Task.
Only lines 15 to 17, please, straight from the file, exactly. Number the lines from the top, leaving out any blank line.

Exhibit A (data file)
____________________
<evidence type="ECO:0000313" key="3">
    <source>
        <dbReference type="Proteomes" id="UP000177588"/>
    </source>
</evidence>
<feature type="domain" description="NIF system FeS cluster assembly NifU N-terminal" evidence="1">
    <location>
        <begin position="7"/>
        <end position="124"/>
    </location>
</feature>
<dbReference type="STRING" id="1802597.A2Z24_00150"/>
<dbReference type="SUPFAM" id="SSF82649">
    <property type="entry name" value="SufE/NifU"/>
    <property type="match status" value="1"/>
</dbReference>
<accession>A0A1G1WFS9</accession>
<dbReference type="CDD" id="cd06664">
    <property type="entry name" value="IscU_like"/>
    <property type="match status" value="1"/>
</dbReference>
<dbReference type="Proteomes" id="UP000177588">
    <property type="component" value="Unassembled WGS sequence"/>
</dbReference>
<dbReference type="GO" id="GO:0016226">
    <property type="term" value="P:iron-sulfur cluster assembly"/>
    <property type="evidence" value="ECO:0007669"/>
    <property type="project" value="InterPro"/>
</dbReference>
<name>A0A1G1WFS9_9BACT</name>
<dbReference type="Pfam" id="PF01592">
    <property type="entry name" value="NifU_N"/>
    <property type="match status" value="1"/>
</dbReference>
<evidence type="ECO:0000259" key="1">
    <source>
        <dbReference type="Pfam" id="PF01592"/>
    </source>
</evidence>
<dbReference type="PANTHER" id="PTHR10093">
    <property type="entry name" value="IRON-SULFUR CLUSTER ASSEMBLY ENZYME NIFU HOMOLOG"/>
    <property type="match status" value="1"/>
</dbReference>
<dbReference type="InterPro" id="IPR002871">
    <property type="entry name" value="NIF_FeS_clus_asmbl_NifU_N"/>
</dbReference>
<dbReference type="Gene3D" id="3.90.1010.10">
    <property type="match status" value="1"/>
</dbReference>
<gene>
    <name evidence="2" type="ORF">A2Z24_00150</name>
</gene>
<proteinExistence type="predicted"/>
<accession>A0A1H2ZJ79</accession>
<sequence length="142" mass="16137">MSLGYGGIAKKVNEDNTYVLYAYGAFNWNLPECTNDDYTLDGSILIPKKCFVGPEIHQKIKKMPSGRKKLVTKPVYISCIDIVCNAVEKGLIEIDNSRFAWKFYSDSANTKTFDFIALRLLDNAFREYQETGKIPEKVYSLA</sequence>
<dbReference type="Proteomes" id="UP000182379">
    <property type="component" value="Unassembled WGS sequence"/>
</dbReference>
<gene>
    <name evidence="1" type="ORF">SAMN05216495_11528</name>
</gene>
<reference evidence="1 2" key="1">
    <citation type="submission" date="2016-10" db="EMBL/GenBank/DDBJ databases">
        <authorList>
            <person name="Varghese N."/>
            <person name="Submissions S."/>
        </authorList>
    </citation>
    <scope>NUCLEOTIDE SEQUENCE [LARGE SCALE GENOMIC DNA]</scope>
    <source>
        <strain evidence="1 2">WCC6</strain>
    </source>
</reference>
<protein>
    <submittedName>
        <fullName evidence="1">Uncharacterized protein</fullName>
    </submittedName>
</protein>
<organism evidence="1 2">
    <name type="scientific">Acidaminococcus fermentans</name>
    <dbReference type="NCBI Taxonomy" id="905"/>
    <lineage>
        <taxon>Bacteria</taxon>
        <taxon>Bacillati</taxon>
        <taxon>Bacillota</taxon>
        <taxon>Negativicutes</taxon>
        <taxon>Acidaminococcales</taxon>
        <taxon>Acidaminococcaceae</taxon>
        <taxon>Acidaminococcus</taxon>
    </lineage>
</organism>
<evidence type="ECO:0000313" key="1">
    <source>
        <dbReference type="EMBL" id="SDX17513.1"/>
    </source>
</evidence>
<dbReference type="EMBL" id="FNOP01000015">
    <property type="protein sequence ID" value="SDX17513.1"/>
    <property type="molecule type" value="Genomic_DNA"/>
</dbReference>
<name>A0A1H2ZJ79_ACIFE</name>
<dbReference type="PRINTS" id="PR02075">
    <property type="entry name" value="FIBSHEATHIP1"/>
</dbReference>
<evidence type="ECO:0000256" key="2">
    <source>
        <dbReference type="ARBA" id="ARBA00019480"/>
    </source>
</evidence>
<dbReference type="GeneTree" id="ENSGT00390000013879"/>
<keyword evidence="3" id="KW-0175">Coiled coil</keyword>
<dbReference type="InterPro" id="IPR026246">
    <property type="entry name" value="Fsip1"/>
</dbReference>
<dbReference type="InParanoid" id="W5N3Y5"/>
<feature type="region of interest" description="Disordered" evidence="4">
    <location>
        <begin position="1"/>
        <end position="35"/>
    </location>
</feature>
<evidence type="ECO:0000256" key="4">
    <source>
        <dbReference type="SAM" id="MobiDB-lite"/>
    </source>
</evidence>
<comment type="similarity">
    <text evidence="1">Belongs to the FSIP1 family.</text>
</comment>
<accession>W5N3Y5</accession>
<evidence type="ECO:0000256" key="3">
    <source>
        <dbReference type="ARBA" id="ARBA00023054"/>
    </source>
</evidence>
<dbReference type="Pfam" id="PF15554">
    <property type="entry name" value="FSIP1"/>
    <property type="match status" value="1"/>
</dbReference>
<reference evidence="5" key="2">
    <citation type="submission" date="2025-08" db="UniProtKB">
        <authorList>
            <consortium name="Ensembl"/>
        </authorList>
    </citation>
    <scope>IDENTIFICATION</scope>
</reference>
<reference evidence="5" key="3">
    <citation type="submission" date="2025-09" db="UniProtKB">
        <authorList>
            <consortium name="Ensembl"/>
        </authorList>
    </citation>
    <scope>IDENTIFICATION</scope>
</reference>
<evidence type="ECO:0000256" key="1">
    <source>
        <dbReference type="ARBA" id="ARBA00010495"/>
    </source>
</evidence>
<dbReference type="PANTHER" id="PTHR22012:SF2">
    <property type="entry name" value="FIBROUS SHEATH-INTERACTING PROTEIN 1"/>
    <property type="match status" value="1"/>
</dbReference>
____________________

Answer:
    <property type="match status" value="1"/>
</dbReference>
<accession>A0A1G1WFS9</accession>